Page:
Q. Can you talk a little bit about the freshmen and who you think is going to make a difference right from the start?
COACH WEBER: Well, you know, we need help at the point guard. So we're hoping Tracy Abrams will step up. He's had a few little injuries since we got back from the summer trip. And he's been slowed by it. But a tough bulldog. Sammy Maniscalco is more of a cerebral point guard, but Tracy is a guy that will be physical, get after you, take the ball to you.
We've got to get a little bit of him understanding that you can't go all the time. There's big people in the lane. You could do that in high school.
So he's got to help us. There's no doubt. And I think he will, just because he plays so hard.
We need help at the power forward. Mike Shaw from Chicago, De La Salle, has done a nice job of doing all the little things, the rebounding, being physical, defending, taking charges.
The thing we've emphasized with all of them, just find a niche. Do the things you can do and we can use that.
Nnanna Egwu might be the furthest along. He's a big kid from Chicago, Saint Ignatius, and it's just an amazing story. Really didn't play organized basketball until high school, and four years later he's MVP of our state high school All-Star game.
Just plays so hard. Runs the court. Very dedicated, puts a lot of time into it. Wants to be good. Loves it. And he pushes Meyers every day in practice with his intensity.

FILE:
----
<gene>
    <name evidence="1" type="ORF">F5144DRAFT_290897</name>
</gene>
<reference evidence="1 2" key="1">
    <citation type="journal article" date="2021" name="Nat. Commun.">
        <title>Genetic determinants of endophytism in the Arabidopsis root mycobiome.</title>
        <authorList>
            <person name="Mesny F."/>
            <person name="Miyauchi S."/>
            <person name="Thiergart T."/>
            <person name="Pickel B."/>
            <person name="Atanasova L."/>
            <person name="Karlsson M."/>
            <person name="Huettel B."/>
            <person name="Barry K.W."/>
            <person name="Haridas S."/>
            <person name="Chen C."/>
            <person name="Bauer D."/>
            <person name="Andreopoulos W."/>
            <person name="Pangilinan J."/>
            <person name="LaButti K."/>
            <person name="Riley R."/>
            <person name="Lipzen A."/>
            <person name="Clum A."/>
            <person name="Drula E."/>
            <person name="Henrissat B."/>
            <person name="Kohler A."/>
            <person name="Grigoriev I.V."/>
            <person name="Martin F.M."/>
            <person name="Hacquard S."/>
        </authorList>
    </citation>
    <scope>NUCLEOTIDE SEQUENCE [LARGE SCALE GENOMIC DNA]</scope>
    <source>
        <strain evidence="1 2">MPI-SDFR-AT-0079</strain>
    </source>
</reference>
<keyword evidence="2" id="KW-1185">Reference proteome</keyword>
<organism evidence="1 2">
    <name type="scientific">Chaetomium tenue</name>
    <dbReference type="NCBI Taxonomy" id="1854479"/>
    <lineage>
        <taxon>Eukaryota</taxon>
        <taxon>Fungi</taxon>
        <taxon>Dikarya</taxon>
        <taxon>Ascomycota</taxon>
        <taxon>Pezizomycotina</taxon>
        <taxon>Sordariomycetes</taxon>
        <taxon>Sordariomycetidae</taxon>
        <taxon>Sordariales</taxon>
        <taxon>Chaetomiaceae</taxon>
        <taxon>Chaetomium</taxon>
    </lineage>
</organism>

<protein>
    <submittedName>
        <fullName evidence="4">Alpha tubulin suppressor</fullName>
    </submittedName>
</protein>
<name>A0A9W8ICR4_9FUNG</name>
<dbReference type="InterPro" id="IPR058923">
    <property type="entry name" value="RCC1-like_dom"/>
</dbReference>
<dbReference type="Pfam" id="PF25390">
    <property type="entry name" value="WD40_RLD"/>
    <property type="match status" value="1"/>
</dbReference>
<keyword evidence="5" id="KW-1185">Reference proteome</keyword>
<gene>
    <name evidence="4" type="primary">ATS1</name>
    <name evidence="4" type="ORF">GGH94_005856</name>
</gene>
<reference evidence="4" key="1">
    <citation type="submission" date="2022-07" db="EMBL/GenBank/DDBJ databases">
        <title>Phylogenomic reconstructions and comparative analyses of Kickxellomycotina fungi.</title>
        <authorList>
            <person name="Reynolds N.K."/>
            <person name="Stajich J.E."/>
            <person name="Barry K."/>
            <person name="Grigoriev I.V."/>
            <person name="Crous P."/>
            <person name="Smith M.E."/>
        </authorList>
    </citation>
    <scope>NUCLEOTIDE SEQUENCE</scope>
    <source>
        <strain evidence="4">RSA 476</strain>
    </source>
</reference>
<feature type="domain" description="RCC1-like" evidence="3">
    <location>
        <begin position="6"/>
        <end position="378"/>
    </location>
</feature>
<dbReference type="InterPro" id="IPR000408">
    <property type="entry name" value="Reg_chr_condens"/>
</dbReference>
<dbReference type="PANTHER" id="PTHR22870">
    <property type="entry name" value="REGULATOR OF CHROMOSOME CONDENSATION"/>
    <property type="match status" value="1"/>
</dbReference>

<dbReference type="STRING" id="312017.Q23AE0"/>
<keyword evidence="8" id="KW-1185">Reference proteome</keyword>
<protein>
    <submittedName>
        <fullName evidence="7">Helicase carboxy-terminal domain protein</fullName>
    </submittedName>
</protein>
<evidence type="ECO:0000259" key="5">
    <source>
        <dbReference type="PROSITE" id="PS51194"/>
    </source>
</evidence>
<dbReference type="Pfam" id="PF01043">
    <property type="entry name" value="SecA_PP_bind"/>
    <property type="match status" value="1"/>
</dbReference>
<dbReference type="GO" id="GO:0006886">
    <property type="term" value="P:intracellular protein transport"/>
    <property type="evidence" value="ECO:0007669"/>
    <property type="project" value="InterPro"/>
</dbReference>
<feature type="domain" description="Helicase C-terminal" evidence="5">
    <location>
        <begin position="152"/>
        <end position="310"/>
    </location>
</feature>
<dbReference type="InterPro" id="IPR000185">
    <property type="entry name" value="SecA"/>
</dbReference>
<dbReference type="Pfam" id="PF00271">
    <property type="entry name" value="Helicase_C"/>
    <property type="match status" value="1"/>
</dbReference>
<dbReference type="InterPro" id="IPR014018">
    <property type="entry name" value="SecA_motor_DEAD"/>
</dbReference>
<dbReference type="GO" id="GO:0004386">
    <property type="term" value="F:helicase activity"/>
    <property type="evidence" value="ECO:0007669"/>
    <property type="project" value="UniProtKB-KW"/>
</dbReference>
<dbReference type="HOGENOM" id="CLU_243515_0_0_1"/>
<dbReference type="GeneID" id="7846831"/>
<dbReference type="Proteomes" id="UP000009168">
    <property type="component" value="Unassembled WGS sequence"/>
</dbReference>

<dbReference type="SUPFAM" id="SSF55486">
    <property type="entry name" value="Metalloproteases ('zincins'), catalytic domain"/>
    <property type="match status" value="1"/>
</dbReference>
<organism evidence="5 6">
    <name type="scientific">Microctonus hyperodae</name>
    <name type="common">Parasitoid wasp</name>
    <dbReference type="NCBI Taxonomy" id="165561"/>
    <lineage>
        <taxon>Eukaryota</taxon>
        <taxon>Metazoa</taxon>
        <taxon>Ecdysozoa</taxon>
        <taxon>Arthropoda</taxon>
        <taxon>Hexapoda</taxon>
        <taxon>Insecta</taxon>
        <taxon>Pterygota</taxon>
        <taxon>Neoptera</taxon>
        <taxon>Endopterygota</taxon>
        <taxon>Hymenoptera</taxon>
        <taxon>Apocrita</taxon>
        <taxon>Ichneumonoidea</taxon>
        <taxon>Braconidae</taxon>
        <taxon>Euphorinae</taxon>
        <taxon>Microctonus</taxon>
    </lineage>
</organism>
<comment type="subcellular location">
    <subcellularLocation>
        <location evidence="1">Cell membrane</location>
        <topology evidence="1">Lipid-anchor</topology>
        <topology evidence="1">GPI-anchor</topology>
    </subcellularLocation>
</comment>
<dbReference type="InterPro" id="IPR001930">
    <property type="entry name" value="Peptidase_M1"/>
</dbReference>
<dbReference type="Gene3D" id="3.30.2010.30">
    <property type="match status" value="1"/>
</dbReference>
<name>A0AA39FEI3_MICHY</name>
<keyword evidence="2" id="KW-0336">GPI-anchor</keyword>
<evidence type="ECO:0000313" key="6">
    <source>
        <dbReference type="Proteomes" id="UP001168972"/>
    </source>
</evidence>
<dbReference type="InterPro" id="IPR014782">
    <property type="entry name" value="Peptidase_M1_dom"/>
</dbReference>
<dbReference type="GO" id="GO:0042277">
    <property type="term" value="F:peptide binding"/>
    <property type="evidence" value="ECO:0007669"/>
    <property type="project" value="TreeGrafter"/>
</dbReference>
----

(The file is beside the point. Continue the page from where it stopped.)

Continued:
So I think they all can give us a little something, but right now those three guys look like -- it maybe separated himself a little bit.

Q. How are Devin's spirits after breaking his finger? Have you talked to him?
COACH WEBER: Yeah, I talked to him last night. He broke his finger in practice. Devin Langford is our freshman from Huntsville, Alabama. Very versatile kid. 6'6", 6'7". Maybe the best instincts of anybody on our team, passing and the feel of the game.
He didn't get to play this summer. He hurt his thigh, had a deep thigh bruise, and then came back and was just starting to get involved, and now he broke his finger. Had to have surgery yesterday, and he's probably going to be out four to six weeks. It's going to put him behind quite a bit.
But what can you say? It is what it is, and he's not -- I'm sure he's not happy about it. But we just talked about using the advantage, get in the weight room, do some things that are going to help you down the road. So we'll just have to wait and see how fast he comes back, if we can get him back involved.

Q. Doc Sadler talked about adapting to this league. One of the challenges is you run into Northwestern style and then you run into Iowa style. You brought kind of an established Big Ten style to Illinois. Can you talk about the challenges of different styles in this league and how different that might be compared to other leagues?
COACH WEBER: I think possessions mean something. I think that's the biggest thing, that -- I think we have great coaches. I had the good fortune when I was an assistant to be involved in the league when Hall of Famers, Coach Knight, Coach Heathcote, Coach Henson, Coach Keady just had a pretty good run. And I think you have that again from Tom to Bo to Tubby to Thad. Even Matt as a young coach, Bill brings -- you can go down the list.
So every game you have to be prepared. And possessions means something. Turnovers means something. Fouls, they don't foul. Good, solid defenses.
And it's a different style. And with Nebraska coming in, I think Doc -- I know his background. He came through Coach Sutton at Arkansas, the same as Coach Keady was. He brings that tough hard-nosed style to the table.
And I think our league sometimes gets a bad image that we're not run and gun, but at the same time I think it's good, solid basketball. And you have to be prepared for that. And on a daily basis, every game, you have to raise your level of coaching to compete with them.
THE MODERATOR: Thank you, Coach.

FastScripts Transcript by ASAP Sports